Written and Directed by Alycya Miller
Off Off Broadway, New Musical
Runs through 3.9.14
Kraine Theater, 85 East 4th Street
by Shoshana Roberts on 2.28.14
Alycya Miller and Charlie Jhaye in Brownie and Lolli Go to Hollywood.
BOTTOM LINE: This quirky production shows the funny and shocking things these characters will do for fame as they try to find the money to get to Hollywood.
What a strange bird this production is! It puffs up it's feathers and poops weirdness onto your head. The good thing is that New York City is the place for strange. Unfortunately some people enjoy birds, and others do not.
Brownie (Alycya Miller) and Lolli (Charlie Jhaye) are two women working at a hat shop in New Orleans. They regularly tune into a TV show called “Live at Da Fonky Burlesk,” and to their part chagrin, part delight, a performer and her poodle are out of the picture, leaving fifteen thousand dollars for a new act. The problem is, with no money and no transportation, Brownie and Lolli have no way to get to Hollywood for their chance to be D-list stars. Luckily, their boss has checks delivered and they have no qualms about forging her signature.
Where the two lovely ladies run into their big problems are at the check cashing center where Lolli's best friend from high school, Valentine (Janae Camil), is in on a plot to rob the next customers, who just happen to be Brownie and Lolli. Their next stop on the questionable road to stardom is to earn some money at the “Rump Shaker” strip club where Valentine works. That's where they encounter Valentine's twin sister. Trying to earn a job Lolli injures her foot. After that it's to the doctor they go, where they run into Valentine once again as she divulges how she helped her hubby steal their money.
Boris Babaev plays the TV show host, Juan, the doctor-mortician-magician, and The 37 Bandit; with all the costume changes, this show gets a little crazy. It feels like you're watching something that should be animated with anvils and signs that say “boom.” Between the protagonists and the villains, all are written as halfwits, so rather than portraying Abbott and Costello, the characters all contain the emotional range of only Lou Costello's bumbling antics. There are many boob jokes, happy ending jokes, songs about strip clubs, etc.Notice a theme here? I think the sexual jokes are clever, but perhaps there are a few too many for my taste.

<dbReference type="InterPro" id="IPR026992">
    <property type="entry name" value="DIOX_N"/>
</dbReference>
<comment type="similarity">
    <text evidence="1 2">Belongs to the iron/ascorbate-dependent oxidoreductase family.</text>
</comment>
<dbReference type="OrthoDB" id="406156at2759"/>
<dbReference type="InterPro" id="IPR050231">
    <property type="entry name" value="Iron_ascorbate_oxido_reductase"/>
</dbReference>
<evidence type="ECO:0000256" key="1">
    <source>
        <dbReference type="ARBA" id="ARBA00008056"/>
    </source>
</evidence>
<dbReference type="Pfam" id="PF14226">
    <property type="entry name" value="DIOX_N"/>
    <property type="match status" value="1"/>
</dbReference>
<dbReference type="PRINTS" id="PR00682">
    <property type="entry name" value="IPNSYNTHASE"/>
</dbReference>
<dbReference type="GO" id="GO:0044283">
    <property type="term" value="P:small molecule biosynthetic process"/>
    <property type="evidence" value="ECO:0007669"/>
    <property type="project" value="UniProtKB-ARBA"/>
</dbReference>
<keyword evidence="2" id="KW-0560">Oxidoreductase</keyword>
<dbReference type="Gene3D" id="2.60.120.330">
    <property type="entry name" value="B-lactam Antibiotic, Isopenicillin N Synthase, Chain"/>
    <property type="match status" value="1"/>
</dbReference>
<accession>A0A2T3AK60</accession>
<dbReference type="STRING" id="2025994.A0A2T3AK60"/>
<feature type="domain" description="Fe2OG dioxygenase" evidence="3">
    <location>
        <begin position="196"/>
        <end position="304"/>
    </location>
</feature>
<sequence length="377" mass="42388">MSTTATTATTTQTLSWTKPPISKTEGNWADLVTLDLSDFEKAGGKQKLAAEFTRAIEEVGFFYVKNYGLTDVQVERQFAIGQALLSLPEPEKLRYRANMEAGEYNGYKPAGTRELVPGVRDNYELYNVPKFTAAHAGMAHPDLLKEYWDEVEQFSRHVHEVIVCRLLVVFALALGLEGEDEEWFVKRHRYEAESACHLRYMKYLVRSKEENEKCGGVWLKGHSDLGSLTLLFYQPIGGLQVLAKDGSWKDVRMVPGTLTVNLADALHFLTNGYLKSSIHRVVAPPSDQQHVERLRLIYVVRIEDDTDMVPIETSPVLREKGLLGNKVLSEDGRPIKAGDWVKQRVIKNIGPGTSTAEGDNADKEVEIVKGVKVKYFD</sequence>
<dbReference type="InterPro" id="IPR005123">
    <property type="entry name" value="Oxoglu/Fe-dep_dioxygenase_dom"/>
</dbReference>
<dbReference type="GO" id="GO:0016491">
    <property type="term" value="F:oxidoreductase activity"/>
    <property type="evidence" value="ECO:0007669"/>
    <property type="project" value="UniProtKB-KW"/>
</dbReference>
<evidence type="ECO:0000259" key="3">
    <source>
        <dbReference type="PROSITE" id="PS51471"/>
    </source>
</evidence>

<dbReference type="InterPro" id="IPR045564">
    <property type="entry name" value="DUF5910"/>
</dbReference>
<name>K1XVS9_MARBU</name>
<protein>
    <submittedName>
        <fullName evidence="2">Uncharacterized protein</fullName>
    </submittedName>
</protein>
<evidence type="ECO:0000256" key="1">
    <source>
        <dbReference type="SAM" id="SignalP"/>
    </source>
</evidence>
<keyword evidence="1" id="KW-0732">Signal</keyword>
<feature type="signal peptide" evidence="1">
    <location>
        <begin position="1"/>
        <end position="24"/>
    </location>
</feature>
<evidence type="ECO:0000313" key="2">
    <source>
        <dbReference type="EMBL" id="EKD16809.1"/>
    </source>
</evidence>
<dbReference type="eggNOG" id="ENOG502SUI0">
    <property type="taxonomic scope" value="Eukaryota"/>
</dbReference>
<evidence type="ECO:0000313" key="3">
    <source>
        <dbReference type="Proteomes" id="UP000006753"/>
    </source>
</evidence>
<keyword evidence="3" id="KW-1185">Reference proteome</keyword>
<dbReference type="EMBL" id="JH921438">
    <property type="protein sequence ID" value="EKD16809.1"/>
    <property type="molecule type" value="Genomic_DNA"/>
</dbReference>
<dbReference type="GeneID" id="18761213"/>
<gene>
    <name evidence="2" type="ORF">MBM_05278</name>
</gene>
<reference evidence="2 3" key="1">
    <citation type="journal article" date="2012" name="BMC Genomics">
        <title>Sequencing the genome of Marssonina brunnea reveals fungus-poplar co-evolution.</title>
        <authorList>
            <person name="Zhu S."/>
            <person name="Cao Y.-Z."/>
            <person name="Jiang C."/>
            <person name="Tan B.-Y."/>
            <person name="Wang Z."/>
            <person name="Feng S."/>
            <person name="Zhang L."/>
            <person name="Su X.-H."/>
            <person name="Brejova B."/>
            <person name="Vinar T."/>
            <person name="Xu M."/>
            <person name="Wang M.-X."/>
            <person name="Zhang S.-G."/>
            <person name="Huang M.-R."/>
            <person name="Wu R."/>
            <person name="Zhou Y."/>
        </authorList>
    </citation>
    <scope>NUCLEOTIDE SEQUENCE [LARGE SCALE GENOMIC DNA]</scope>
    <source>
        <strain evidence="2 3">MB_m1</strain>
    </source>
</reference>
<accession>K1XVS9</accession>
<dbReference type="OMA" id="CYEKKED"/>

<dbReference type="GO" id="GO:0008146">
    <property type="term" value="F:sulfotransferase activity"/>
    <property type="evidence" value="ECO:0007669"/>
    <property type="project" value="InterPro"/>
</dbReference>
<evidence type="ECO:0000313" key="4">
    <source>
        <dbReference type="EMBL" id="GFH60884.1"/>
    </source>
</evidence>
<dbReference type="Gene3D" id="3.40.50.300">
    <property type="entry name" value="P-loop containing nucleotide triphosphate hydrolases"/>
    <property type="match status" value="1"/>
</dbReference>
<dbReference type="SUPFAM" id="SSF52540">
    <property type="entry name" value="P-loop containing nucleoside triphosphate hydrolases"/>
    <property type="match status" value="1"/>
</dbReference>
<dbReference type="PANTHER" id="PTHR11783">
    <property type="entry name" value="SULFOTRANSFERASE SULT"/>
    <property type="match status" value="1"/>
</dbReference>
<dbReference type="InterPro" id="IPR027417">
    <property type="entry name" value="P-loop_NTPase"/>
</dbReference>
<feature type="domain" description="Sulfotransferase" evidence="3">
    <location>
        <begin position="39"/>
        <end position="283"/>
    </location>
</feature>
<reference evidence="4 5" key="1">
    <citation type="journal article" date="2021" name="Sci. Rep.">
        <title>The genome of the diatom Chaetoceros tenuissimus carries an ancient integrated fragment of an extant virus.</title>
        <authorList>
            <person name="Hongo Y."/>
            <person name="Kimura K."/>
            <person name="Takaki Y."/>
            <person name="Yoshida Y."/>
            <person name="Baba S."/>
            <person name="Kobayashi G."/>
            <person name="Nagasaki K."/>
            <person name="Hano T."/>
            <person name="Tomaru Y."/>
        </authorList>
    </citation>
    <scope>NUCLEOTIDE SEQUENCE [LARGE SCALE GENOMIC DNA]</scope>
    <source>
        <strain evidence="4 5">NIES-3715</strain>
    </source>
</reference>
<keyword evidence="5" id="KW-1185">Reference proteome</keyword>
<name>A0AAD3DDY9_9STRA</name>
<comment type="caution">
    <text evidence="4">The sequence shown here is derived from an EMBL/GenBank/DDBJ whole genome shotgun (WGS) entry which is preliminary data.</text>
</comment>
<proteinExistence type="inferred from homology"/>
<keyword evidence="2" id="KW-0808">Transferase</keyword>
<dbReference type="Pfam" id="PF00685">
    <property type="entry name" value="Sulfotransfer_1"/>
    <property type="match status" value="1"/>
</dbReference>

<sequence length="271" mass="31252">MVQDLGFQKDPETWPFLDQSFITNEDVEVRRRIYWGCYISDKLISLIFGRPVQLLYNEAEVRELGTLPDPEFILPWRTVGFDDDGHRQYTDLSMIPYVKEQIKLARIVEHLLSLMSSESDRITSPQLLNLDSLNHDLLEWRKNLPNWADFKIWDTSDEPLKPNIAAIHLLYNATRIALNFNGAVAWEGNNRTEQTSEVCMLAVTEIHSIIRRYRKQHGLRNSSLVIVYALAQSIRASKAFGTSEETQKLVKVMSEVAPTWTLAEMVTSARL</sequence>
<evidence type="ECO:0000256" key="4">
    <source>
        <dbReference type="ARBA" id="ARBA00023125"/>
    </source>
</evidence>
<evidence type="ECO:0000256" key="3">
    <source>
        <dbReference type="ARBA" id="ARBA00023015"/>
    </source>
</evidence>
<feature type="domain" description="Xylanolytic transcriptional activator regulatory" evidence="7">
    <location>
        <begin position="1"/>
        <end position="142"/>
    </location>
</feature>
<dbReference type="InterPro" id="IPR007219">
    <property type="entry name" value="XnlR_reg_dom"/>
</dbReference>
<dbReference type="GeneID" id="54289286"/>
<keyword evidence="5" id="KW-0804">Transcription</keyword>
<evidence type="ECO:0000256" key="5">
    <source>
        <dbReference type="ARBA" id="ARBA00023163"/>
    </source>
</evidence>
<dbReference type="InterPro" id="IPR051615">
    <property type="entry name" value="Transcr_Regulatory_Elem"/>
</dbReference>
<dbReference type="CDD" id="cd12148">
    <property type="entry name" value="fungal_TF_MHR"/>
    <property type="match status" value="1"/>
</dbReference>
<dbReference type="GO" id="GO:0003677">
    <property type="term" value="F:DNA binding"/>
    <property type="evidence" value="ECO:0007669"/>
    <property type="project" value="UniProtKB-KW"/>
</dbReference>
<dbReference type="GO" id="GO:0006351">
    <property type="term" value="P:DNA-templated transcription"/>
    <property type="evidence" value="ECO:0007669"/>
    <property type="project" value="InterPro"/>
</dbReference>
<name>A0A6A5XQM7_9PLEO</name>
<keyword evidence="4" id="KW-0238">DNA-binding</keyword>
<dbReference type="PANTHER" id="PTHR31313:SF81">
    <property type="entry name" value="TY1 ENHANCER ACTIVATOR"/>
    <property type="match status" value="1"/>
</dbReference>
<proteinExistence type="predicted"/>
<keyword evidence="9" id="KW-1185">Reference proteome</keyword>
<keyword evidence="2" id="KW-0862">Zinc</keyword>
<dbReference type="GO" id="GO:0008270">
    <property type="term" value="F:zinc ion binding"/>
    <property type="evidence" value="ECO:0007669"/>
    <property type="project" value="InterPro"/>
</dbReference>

There is so much going on in this plot that it gets confusing, but it does have its fun moments nonetheless. (Especially when each female in the cast pushes their breasts together, or up, or simply just looks down at them with a satisfied gaze.) The funky music, written by Darlyne Cain, adds a nice R&B groove, but these actors have a bit of work ahead of them to polish off the piece. That being said, if you enjoy a furrowed brow with a smirk, this show will provide.
(Brownie and Lolli Go To Hollywood plays as part of the 2014 Frigid New York Festival at Kraine Theater, 85 East 4th Street, through March 9, 2014. Remaining performances are Saturday, March 8th at 6:50PM and Sunday, March 9th at 12:30PM. Tickets are $8 and are available at frigidnewyork.info or by calling 212.868.4444.)